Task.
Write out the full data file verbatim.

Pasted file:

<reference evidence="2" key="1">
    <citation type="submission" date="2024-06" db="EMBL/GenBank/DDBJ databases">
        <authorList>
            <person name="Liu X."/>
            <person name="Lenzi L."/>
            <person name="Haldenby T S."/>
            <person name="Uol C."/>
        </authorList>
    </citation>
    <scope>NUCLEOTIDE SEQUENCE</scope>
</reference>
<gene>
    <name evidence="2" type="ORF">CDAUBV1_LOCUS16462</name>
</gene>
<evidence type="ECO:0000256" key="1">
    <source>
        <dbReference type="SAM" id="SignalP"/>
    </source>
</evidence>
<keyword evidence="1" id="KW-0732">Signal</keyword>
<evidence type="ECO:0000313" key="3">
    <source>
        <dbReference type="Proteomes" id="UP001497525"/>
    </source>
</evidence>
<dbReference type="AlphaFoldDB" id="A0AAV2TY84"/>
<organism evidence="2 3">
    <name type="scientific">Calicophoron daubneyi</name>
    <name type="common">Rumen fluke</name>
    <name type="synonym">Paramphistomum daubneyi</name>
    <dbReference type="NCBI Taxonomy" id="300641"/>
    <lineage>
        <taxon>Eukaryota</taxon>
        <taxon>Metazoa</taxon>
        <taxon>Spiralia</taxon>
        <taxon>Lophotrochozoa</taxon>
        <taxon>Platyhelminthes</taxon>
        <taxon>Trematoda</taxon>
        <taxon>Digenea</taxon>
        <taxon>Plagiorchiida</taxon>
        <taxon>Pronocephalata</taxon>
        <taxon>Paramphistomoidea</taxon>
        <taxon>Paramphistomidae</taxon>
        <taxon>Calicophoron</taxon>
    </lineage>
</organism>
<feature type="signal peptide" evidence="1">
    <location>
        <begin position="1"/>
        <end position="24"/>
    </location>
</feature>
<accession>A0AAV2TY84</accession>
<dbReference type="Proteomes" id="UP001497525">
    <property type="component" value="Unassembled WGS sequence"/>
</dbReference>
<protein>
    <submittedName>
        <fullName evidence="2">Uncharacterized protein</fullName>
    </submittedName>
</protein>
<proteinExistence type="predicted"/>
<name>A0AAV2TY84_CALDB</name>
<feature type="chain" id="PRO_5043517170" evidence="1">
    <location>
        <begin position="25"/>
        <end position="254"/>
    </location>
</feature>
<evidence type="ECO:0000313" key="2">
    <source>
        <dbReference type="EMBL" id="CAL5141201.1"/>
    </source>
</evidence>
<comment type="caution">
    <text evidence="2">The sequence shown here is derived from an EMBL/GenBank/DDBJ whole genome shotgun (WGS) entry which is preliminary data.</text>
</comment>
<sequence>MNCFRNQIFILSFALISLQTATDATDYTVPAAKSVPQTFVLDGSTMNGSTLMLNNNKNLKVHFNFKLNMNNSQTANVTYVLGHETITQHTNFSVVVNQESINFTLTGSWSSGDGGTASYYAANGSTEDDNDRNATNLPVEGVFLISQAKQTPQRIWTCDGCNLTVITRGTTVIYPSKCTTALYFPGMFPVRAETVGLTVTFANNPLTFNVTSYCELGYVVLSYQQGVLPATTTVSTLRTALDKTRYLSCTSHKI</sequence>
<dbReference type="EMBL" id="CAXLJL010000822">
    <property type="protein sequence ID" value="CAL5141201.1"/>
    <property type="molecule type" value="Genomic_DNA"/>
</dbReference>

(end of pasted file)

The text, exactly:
<reference evidence="2" key="1">
    <citation type="submission" date="2024-06" db="EMBL/GenBank/DDBJ databases">
        <authorList>
            <person name="Liu X."/>
            <person name="Lenzi L."/>
            <person name="Haldenby T S."/>
            <person name="Uol C."/>
        </authorList>
    </citation>
    <scope>NUCLEOTIDE SEQUENCE</scope>
</reference>
<gene>
    <name evidence="2" type="ORF">CDAUBV1_LOCUS16462</name>
</gene>
<evidence type="ECO:0000256" key="1">
    <source>
        <dbReference type="SAM" id="SignalP"/>
    </source>
</evidence>
<keyword evidence="1" id="KW-0732">Signal</keyword>
<evidence type="ECO:0000313" key="3">
    <source>
        <dbReference type="Proteomes" id="UP001497525"/>
    </source>
</evidence>
<dbReference type="AlphaFoldDB" id="A0AAV2TY84"/>
<organism evidence="2 3">
    <name type="scientific">Calicophoron daubneyi</name>
    <name type="common">Rumen fluke</name>
    <name type="synonym">Paramphistomum daubneyi</name>
    <dbReference type="NCBI Taxonomy" id="300641"/>
    <lineage>
        <taxon>Eukaryota</taxon>
        <taxon>Metazoa</taxon>
        <taxon>Spiralia</taxon>
        <taxon>Lophotrochozoa</taxon>
        <taxon>Platyhelminthes</taxon>
        <taxon>Trematoda</taxon>
        <taxon>Digenea</taxon>
        <taxon>Plagiorchiida</taxon>
        <taxon>Pronocephalata</taxon>
        <taxon>Paramphistomoidea</taxon>
        <taxon>Paramphistomidae</taxon>
        <taxon>Calicophoron</taxon>
    </lineage>
</organism>
<feature type="signal peptide" evidence="1">
    <location>
        <begin position="1"/>
        <end position="24"/>
    </location>
</feature>
<accession>A0AAV2TY84</accession>
<dbReference type="Proteomes" id="UP001497525">
    <property type="component" value="Unassembled WGS sequence"/>
</dbReference>
<protein>
    <submittedName>
        <fullName evidence="2">Uncharacterized protein</fullName>
    </submittedName>
</protein>
<proteinExistence type="predicted"/>
<name>A0AAV2TY84_CALDB</name>
<feature type="chain" id="PRO_5043517170" evidence="1">
    <location>
        <begin position="25"/>
        <end position="254"/>
    </location>
</feature>
<evidence type="ECO:0000313" key="2">
    <source>
        <dbReference type="EMBL" id="CAL5141201.1"/>
    </source>
</evidence>
<comment type="caution">
    <text evidence="2">The sequence shown here is derived from an EMBL/GenBank/DDBJ whole genome shotgun (WGS) entry which is preliminary data.</text>
</comment>
<sequence>MNCFRNQIFILSFALISLQTATDATDYTVPAAKSVPQTFVLDGSTMNGSTLMLNNNKNLKVHFNFKLNMNNSQTANVTYVLGHETITQHTNFSVVVNQESINFTLTGSWSSGDGGTASYYAANGSTEDDNDRNATNLPVEGVFLISQAKQTPQRIWTCDGCNLTVITRGTTVIYPSKCTTALYFPGMFPVRAETVGLTVTFANNPLTFNVTSYCELGYVVLSYQQGVLPATTTVSTLRTALDKTRYLSCTSHKI</sequence>
<dbReference type="EMBL" id="CAXLJL010000822">
    <property type="protein sequence ID" value="CAL5141201.1"/>
    <property type="molecule type" value="Genomic_DNA"/>
</dbReference>